Rhodesian Ridgeback

Rhodesian Ridgeback
Rhodesian Ridgeback book

Like most dogs, the Rhodesian Ridgeback has quite a history to tell. During the 16th and 17th centuries, European settlers began to arrive in South Africa and brought dogs such as the Mastiff, Great Dane, Bloodhound, Pointer, Staghound, and Greyhound name a few.

These settlers would need a dog that could put up with hot and cold weather, a little water, and rough bush, all while performing the duties of a guard dog and hunting dog. They bred their European dogs with native Hottentot tribal hunting dogs (which settlers recognized by a ridge of hair growing in the opposite direction along the top of their back) in time; they developed just such a dog.

European Settlers Used Them to Hunt Lions

rhodesian ridgeback looking handsome

The Rhodesian Ridgeback hunts by both sight and scent and is a devoted protector of the entire family. Hunters took several of these dogs to Rhodesia in the 1870s to hunt lions, track them, and then keep them at bay. Amazingly, these dogs were so successful; they became popular. Also, their distinguishing ridge became a symbol of quality.

By the early to mid-1900s, too many types of ridged dogs existed. Therefore, breed enthusiasts convened a meeting to clarify the most looked-for points of the breed. This meeting set the basis of the current standard we have today.

Rhodesian Ridgeback looking in the distance like he sees a lion

Rhodesian Ridgebacks made their way to England in the 1930s and then to America not long after. In both countries, the dogs gained recognition in the 1950s, and expeditiously gained a large fan base. During the 1980s, the breed garnered recognition as a sighthound and became eligible to compete in sighthound field trials.

Today, the Rhodesian Ridgeback is one of the more popular hounds. Many believe this is because it combines the abilities of the hunter, protector, and companion in a sleek athletic body.

Rhodesian Ridgeback Breed Facts

Energy levelWatchdog ability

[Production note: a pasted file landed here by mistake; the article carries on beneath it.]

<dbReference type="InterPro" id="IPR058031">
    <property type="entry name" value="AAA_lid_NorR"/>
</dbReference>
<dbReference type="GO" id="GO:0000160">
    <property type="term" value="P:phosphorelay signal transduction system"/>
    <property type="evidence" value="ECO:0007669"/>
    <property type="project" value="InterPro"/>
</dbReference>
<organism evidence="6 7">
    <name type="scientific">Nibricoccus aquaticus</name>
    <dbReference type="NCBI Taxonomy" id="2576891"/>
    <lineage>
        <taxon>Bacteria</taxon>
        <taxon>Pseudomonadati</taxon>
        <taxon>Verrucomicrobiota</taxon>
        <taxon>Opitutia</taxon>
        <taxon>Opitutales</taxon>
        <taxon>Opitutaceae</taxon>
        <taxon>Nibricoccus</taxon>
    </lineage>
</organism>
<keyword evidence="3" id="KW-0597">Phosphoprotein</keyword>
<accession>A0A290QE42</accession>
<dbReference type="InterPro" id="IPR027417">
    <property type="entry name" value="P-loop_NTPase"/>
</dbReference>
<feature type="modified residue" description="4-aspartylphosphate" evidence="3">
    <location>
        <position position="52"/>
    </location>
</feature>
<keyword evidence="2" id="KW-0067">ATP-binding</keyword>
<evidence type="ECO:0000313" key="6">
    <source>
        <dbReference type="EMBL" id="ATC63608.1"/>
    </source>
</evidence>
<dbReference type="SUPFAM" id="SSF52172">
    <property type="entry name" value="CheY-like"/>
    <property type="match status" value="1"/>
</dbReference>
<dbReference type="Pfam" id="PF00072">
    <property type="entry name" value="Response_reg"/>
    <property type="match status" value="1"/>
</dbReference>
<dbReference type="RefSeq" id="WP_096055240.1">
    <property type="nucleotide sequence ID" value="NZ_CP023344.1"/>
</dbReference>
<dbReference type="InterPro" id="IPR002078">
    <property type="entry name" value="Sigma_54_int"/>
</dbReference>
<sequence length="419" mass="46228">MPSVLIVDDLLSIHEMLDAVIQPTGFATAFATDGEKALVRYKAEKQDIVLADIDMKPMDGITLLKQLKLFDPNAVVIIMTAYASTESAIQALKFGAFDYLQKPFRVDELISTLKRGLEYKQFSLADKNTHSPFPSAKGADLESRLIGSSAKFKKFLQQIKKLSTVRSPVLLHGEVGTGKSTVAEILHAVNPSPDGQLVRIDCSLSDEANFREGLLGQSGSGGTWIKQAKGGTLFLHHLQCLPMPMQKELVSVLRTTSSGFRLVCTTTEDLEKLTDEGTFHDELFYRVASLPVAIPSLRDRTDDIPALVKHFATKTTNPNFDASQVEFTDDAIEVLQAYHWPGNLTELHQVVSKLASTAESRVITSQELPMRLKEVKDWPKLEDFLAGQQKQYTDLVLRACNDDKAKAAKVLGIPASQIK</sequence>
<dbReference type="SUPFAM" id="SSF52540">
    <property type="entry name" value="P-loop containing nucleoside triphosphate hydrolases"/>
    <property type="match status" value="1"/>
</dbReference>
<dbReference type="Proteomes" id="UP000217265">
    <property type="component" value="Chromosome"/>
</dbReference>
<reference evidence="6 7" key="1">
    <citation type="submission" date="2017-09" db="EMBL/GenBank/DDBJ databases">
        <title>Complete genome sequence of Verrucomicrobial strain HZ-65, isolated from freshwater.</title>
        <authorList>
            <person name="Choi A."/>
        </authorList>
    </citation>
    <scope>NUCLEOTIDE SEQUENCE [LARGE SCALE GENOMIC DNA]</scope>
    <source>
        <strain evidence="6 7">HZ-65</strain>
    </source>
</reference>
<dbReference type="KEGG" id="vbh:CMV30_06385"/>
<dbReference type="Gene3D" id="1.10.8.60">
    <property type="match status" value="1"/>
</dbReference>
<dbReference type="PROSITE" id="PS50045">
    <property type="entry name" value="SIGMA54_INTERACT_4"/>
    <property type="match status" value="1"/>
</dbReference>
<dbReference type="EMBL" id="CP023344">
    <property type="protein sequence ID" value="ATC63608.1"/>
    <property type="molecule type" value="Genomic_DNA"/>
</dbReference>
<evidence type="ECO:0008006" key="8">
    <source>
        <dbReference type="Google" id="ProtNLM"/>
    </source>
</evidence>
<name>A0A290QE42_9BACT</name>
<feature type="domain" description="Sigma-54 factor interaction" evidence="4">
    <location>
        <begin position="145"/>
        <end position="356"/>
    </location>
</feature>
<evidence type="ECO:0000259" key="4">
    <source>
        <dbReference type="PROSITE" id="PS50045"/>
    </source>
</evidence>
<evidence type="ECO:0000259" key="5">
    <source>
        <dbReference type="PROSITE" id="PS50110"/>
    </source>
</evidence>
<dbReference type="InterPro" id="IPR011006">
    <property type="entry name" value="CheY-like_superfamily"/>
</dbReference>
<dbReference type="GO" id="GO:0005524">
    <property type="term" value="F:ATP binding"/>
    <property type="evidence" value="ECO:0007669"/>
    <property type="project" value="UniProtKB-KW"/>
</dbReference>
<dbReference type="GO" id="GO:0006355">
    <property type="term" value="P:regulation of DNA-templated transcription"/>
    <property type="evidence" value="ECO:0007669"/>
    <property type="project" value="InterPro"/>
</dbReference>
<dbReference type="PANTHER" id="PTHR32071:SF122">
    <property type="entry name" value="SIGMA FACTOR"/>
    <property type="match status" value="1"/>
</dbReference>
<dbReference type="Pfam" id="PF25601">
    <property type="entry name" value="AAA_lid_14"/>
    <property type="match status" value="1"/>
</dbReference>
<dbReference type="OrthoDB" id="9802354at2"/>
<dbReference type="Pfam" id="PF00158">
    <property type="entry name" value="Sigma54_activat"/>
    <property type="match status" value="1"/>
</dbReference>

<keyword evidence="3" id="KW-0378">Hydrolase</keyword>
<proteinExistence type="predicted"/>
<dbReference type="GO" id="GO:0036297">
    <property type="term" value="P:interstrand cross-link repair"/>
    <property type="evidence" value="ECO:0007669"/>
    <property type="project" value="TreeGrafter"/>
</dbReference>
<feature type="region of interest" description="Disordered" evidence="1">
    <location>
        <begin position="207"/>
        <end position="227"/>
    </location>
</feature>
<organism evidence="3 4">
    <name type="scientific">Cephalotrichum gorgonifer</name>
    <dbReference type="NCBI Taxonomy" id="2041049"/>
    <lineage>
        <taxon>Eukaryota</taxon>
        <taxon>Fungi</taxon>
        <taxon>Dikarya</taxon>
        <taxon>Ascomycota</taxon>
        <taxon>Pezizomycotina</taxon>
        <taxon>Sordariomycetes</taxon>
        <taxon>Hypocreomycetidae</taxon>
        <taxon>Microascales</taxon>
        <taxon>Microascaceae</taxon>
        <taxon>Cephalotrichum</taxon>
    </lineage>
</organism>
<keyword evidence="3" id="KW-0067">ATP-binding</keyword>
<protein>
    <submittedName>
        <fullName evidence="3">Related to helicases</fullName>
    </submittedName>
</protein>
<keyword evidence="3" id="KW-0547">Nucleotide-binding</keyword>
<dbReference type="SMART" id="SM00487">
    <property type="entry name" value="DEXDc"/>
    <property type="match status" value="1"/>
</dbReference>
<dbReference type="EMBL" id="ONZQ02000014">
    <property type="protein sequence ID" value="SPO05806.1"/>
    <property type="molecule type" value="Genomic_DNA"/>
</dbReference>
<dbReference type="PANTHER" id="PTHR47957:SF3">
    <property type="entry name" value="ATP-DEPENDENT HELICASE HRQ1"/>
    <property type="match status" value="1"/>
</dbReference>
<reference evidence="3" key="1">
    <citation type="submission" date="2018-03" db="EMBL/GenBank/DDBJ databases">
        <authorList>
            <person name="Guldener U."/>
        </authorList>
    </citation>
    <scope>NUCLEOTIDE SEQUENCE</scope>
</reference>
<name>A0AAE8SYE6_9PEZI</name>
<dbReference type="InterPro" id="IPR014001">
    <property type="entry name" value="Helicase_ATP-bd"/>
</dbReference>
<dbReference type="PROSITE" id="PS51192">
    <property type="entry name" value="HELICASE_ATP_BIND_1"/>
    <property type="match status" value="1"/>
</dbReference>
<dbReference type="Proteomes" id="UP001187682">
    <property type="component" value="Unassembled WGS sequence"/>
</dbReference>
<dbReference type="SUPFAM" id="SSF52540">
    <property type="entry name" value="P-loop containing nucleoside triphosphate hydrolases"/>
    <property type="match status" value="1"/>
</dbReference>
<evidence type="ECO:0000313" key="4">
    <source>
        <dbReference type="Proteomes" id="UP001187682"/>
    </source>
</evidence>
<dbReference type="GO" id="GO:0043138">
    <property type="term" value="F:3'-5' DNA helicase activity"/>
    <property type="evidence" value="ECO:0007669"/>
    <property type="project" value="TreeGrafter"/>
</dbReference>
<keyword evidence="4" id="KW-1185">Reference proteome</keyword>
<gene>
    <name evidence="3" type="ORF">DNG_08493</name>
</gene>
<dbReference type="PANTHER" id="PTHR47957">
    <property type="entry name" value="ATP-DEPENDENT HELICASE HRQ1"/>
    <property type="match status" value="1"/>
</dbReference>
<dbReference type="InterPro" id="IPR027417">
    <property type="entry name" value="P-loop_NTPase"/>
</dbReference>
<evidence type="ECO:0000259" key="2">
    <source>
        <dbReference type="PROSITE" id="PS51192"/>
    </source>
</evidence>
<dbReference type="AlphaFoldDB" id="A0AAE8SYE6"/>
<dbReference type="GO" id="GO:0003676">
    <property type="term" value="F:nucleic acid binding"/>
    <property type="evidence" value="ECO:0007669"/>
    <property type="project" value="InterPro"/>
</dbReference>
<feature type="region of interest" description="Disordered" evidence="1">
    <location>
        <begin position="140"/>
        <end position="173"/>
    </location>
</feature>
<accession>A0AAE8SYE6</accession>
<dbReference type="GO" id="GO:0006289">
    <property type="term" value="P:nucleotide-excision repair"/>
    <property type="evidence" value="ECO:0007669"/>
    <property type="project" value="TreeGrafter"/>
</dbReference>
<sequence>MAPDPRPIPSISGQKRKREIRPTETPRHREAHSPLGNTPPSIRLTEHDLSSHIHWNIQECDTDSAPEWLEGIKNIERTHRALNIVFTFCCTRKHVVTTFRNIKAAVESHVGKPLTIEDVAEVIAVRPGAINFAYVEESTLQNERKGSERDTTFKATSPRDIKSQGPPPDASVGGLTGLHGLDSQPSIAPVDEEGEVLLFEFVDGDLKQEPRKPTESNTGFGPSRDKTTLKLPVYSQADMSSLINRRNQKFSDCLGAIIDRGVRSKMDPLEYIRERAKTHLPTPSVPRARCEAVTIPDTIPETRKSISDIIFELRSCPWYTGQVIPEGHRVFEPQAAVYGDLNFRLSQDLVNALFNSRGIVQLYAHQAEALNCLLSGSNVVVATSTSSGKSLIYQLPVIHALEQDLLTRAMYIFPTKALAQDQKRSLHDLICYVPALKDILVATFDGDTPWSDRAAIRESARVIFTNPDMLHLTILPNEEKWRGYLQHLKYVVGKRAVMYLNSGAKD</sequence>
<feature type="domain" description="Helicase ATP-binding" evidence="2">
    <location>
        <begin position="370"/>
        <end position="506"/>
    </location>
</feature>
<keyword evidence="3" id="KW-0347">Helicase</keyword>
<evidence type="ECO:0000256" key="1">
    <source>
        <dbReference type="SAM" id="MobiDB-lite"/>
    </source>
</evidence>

Exercise requirementsProtection ability
PlayfulnessGrooming requirements
Affection levelCold tolerance
Friendliness toward dogsHeat tolerance
Friendliness toward other petsFriendliness toward strangers
Ease of training
Two adorable Rhodesian Ridgeback puppies relaxing and enjoying the day

Temperament: Many consider the Rhodesian Ridgeback to be the hound group’s answer to a protective dog. In fact, it is both a skilled hunter and a loyal guardian. It is good for children and rather protective of the entire family. However, it can be a little too animated for small children. These dogs are strong-willed and powerful. In fact, some can be domineering. They’re also reserved with strangers. They’re OK around other dogs. However, males may jostle for dominance. Ridgebacks are great with cats if they’re raised together.

Upkeep: The Rhodesian Ridgeback loves to run. For instance, it needs to be mentally and physically stimulated to keep it from getting bored. They’re excellent jogging and hiking partners. Coat care is not excessive, consisting only of occasional brushing to remove dead hair.

  • Popularity: Popular
  • Family: Sighthound, Scenthound
  • Origin: South Africa
  • Date Developed: 1800s
  • Past Function: Hunting large game, guard dog
  • Current Function: Lure coursing, companion
  • Other Names: African Lion Hound
  • Life Expectancy: 10–12 years
  • Weight: Male: 85 pounds; Female: 70 pounds
  • Height: Male: 22–27 pounds; Female: 24–26 pounds
  • Color: Light wheaten to red wheaten; nose can be black, brown, or liver
  • Group: The Hound Group

Health Problems: CHD, hypothyroidism, elbow dysplasia, deafness, dermoid sinus


The Rhodesian Ridgeback is slightly longer than it is tall. It is a breed that combines features of speed, power, and endurance. According to the breed standard, it must possess an athletic build, enabling it to bring down wounded game. Also, the dog’s physique enables it to do extremely well in performance events. Its stride is efficient and long. Also, they do very well in hot climates thanks to their glossy coats. A distinguishing feature is a defined ridge, which should start with two matching swirls just behind the shoulders and taper to the hips’ eminence.

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